Ecological Psychology

Ecological Psychology is an approach to studying perception and perceptual development that originated in the works of James and Eleanor Gibson. The implications of Ecological Psychology simply for how we understand the perceptual process are fairly profound, but the approach is also interesting because of its implications for the rest of psychology - when you redefine perception, it has a ripple effect through the rest of psychological theory, changing how you think of cognition, social interaction, developmental disabilities, etc. Perhaps the most obvious 'ripple' is caused by the claim that perception can do much more than was previously suspected, which upsets centuries worth of speculation on how our purportedly meager perceptual abilities were compensated for by conceptual, i.e., cognitive, abilities (discussed further here).


A Brief Introduction to Ecological Psychology

My Present Work

Relevant Publications

A Brief Introduction to Ecological Psychology

The deep origins of Ecological Psychology lie in the philosophies of Pragmatism, Radical Empiricism, and New Realism. But that is a much longer story...

The first key paper of the modern science is probably a paper on perceptual learning (Gibson and Gibson, 1955), in which it was proposed that perceptual learning involved better discriminating stimuli. That is, this type of learning does not involve gaining more sophisticated mental processes, but rather more sophisticated sensitivity to the details of the world. Discussion generated by this paper, and further related works, were guided by a search for the 'discriminated thing' needed to fill in the perceptual-learning theory. The most obvious candidate would be something like the stimulation created by the retinal image... but the problem with the retinal image were already well known: The retinal image is not specific to the properties of the world, and therefore it cannot provide a firm basis for accurate perception. Gibson's prior work on optic flow was working towards a solution, but something more radical was needed.

This culminated in the second key paper (Gibson, 1961), in which it was pointed out that we could study the ecology of ambient energy, i.e., the structure of the light waves, sound waves, etc. that are bouncing all around you in whatever room you are reading this in. The visual side of this work would be called Ecological Optics, and from that we get the 'ecological' in 'Ecological Psychology'. The structured energy around us is specific to the properties of the world, and so if we can discriminate this ambient energy in the right ways, we come to know the properties of the world. Or, if we want to back off just a touch: At least some of the structure in the ambient energy is specific to at least some of the aspects of the world we would like to know about, and so, in those moments when we managed to correctly discriminate the correct pattern-structures, we are accurately and unambiguously discriminating something about the objects and events around us.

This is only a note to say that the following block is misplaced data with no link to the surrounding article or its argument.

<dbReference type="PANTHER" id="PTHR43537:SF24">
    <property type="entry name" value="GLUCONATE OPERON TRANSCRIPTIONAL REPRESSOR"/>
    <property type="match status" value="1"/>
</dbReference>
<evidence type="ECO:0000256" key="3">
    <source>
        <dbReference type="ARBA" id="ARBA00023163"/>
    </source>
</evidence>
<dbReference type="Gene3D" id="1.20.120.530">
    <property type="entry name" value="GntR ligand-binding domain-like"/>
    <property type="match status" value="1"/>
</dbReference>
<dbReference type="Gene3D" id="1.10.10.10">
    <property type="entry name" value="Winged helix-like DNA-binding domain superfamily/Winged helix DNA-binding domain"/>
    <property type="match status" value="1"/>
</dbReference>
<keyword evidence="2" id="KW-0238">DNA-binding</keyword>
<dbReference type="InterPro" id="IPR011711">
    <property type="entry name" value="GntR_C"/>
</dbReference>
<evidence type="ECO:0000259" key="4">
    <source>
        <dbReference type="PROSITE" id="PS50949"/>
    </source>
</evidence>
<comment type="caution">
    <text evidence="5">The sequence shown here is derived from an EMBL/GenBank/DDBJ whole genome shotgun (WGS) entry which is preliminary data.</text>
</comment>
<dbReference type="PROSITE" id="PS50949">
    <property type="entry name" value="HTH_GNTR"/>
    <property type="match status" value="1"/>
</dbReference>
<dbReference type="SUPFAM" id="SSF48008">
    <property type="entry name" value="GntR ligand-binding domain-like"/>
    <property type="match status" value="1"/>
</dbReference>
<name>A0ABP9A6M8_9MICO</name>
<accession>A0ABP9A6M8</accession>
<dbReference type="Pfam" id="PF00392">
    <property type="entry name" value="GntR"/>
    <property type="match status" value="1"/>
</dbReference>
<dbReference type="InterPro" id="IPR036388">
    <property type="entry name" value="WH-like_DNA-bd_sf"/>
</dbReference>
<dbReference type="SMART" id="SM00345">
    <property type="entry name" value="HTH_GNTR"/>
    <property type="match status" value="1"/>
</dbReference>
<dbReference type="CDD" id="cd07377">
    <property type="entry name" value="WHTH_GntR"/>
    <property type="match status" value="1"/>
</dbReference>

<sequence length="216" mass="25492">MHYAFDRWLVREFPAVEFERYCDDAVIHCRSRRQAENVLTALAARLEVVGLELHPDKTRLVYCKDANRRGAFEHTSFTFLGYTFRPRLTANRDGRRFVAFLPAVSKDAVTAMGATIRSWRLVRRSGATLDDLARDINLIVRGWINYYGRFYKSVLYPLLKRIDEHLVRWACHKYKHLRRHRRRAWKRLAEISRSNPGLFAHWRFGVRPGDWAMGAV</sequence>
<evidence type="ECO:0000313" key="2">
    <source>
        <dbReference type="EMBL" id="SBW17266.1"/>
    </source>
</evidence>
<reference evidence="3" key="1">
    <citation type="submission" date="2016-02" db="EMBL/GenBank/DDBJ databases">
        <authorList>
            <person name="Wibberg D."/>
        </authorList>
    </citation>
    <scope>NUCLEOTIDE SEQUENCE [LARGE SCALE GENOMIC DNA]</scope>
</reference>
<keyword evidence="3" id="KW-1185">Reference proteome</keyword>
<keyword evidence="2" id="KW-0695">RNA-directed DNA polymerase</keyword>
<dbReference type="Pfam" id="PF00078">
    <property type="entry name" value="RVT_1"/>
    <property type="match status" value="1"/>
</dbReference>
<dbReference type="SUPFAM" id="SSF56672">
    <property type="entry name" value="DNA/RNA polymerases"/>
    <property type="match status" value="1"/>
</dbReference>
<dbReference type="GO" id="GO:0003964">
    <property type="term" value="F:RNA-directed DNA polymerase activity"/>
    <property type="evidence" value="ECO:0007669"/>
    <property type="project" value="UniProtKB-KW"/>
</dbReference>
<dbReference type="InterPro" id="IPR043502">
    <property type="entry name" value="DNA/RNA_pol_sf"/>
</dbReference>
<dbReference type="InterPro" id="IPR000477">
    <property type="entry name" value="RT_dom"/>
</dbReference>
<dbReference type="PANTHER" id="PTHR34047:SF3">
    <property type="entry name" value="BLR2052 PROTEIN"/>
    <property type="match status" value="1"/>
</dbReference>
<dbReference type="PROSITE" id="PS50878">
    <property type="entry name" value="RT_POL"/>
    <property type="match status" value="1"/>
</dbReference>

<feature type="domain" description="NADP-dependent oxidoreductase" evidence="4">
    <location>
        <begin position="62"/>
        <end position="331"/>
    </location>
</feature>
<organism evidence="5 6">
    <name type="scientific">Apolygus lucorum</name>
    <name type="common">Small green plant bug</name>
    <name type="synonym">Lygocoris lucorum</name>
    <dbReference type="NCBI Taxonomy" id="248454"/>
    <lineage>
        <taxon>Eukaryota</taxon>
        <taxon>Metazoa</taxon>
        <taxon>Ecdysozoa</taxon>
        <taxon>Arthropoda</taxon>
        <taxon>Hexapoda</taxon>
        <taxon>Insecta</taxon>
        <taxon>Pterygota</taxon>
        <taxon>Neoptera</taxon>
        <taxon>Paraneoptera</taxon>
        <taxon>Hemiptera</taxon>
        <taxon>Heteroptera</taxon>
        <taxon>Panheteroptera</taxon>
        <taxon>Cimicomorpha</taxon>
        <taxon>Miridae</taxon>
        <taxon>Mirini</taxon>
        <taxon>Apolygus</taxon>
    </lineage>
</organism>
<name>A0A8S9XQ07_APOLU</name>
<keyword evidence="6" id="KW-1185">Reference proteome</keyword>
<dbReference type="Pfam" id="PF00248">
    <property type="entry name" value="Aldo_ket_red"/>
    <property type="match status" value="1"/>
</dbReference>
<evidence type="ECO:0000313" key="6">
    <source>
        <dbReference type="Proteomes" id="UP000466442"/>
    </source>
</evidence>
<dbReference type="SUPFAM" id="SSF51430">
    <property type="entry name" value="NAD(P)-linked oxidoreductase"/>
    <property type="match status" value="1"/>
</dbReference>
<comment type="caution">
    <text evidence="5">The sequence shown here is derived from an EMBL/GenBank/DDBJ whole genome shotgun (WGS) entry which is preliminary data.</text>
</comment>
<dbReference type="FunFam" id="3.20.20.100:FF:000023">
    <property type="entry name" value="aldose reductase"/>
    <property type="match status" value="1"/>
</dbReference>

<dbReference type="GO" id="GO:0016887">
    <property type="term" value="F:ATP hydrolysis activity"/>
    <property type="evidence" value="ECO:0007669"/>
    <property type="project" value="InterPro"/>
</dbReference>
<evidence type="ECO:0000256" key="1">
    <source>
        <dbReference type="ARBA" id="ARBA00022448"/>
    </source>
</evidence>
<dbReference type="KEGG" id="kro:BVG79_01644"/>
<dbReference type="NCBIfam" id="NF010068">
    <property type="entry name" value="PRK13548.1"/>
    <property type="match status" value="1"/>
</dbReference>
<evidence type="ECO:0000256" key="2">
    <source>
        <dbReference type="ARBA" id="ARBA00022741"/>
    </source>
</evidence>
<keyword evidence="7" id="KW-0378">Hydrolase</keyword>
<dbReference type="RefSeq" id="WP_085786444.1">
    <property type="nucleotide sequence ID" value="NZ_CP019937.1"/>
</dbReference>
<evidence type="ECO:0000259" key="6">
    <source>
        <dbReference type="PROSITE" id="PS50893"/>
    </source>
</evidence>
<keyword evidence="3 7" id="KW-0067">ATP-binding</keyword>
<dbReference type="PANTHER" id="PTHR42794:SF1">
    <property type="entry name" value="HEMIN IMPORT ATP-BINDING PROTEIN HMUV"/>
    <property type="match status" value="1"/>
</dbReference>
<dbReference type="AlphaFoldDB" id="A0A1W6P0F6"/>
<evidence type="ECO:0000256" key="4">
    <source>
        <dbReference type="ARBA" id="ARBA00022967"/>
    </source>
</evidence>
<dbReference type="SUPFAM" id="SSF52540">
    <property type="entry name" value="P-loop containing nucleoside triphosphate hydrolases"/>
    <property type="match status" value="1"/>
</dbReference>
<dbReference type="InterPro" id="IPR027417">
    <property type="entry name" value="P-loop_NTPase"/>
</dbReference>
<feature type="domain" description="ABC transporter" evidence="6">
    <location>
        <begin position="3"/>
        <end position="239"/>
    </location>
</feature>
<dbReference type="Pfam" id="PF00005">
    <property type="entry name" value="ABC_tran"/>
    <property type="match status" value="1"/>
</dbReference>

A few years later (Gibson, 1966) this idea was put into the a book-length discussion of the evolution of perceptual systems, which include both the sensory organs and all the other parts of the organism involved in moving so as discriminate these patterns. The evolutionary context in which human abilities are thereby put, and the developmental context that started this whole line of thinking, led to some speculation in the final chapters about what aspects of the world we would expect organisms to perceive: Evolution and development both occur in the context of behavior, and so we might expect organisms to evolve and develop so that they discriminate those aspects of the world relevant to behavior. That is, we would expect animals (including people) to be best at discriminating the world in terms of what it affords them, e.g., in terms of what future actions the current situation makes possible, e.g., in terms what outcomes can be realized by the actions the animal is capable of performing. To make this concept more concrete, Gibson invented the term 'affordance.'

Still later (Gibson, 1979), the more radical consequences of this new understanding of perception were explored at length. Gibson had been a very well reputed perceptual researcher in the '40's and '50's, before any of this ecological thinking began, but by the time of his last book there were a growing number of people interested in pursuing the more aggressive research agendas he had laid out. The most obvious research tasks were: 1) Identify higher-order invariants that specify properties of the world, 2) Show that organisms (these days, typically 'people') are sensitive to those invariants, 3) Put those together into demonstrations that behavioral success is due to proper sensitivity to invariants. Oh, and 4) don't shy away from opportunities to do this in the context of tasks not traditionally thought of as 'perceptual.'  The most important early proponents of Gibson's thinking were Michael Turvey, Bob Shaw, and Bill Mace, who played pivotal roles in founding the International Society for Ecological Psychology, the journal Ecological Psychology, and the Center for the Ecological Study of Perception and Action (CESPA) at the University of Connecticut. David Lee made the first solid demonstration of an optical invariant used to guide a critical behavior - the rate of acceleration of optic expansion (symbolized 'tau'), which can be used to regulate timing of impact with a surface (e.g., birds retracting their wings when diving into water at break-neck speeds). Clair Michaels and Claudia Carello put out the first book that could be considered a textbook for the field "Direct Perception."